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I was reading:

http://www.bloggingspell.com/google-page-layout-algorithm/

and I find that the photos on the mobile version of my site seem to violate rule #2 and maybe rule #3 and #4, and definitely #5.

Going on with suggestion #5, they article recommends that I should have the photo below the fold, but the problem is that thousands of guests will be looking for that photo by scrolling down which is the reason why they arrived to the page in the first place. Currently I have the photo taking up nearly the entire above-the-fold space, and I'm making $0 RPM from adsense on that page.

How can I then make money on such pages without causing inconvenience to the guests? and scrolling will count as an inconvenience and many guests will not care to read text.

This is a sample page of what I refer to:

http://pictures.m.clubcatcher.com/ohso-nightclub/2012jun16/2

Also, placing text at the side will look rather funny and probably cause an inconvenience because people want to see the photos at the largest size possible.

But then is text beside the pictute the only way to pull this off?

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    Actually, from a spiders point of view, you can have the text first and the image second and the other way around for users using CSS. This should hopefully please the bots more. Understand that Adsense is focused around placing bids on a site. It is the content and search potential that bidders see. If there is none or little, bids may not come. Even more importantly, if the content does not attract users that would be interested in their product, then bids are lower if they happen at all. The "club" user base is easy to advertise to. You have to help the advertisers by making the connection.
    – closetnoc
    Nov 1 '15 at 22:28
  • Also take this guy with some salt. I do not think your site falls to far into this category. If you your site is image centric, then it would irritate users to scroll or hit the down button even a little bit per page over and over again.
    – closetnoc
    Nov 1 '15 at 22:33
  • Well I did make a change to it around 6 hours ago to add text to the side but that made the image smaller. Its the image that people want to see. Tonight ill put the text on the left and image on the right and see what happens Nov 1 '15 at 23:13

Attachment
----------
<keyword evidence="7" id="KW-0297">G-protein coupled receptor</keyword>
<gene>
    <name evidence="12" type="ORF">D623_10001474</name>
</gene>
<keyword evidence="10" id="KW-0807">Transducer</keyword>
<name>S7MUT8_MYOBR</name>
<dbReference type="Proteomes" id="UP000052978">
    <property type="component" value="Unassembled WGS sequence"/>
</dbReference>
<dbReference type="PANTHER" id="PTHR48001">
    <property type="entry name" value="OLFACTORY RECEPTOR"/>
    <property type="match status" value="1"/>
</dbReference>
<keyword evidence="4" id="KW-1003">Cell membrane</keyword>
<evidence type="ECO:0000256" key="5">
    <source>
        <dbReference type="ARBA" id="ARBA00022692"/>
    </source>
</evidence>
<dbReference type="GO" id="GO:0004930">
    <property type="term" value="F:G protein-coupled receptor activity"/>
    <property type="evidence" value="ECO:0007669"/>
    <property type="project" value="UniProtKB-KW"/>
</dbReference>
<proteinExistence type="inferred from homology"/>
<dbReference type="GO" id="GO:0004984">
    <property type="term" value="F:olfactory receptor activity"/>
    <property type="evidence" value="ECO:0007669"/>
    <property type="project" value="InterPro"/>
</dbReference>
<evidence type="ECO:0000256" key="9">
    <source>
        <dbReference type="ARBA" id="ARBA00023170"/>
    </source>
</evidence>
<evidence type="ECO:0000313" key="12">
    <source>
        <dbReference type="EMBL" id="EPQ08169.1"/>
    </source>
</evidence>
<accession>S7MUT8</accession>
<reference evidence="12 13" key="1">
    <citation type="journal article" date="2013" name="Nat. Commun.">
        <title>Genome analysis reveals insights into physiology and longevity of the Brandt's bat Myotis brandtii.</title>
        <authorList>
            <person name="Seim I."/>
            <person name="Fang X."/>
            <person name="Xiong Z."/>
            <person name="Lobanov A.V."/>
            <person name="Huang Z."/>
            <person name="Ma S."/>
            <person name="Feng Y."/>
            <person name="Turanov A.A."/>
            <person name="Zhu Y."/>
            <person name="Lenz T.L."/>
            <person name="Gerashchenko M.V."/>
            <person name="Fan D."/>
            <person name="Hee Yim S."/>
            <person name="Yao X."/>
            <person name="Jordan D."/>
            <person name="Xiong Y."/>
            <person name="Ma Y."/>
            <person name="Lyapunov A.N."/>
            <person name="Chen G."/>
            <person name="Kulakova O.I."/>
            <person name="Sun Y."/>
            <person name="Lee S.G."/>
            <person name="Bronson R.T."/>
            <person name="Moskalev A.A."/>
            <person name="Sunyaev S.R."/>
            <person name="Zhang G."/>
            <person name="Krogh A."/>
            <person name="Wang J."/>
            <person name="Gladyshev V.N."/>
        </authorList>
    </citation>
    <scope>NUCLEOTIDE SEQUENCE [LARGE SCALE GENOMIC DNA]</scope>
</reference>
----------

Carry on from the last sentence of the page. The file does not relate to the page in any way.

• And I'm trying to avoid having the user to scroll to see the image. Google would love me if I had paragraphs of text before the image but that would irritate the users since that makes scrolling mandatory Nov 1 '15 at 23:16
  • Another experiment you can try is where the textual content is higher than the image in the HTML, but you turn it the other way around (or anyway around that makes sense) using CSS. That may help.
    – closetnoc
    Nov 1 '15 at 23:16
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The main ideas of the cited article are:

  • place no more then 3 ads above the fold
  • place textual content above the fold
  • don't place anything (like heavy weight images) above the fold, what could slow the page loading

What would i do?

  • place well optimized thumbnail of the image above the fold
  • locate the big image (good quality, big resolution == big weight) at external CDN
  • load the big image only after user action, like onClick
  • include in the head <link rel="prefetch"> to the big image located on external CDN
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  • But. users already select the thumbnail from the thumbnail of pictures to see the larger picture on site. Taking this advice would ask me to make user make additional clicks just to see the picture. Nov 2 '15 at 18:02
  • @Mike Correct! I think, the pathway (mobile device, mobile site version) should look like: user comes to page with some thumbnails. In the page's header are all large image versions prefetched. After choosing, which image user wants to see enlarged, he clicks on the thumbnail, and the onClick event loads the enlarged image. I suppose btw., that the enlarged image version isn't bigger, then the display of the user's mobile device. It isn't user friendly, if each image has an own page - it would be thin content.To avoid it you will be forced to write at least 200 characters long description.
    – Evgeniy
    Nov 3 '15 at 8:32

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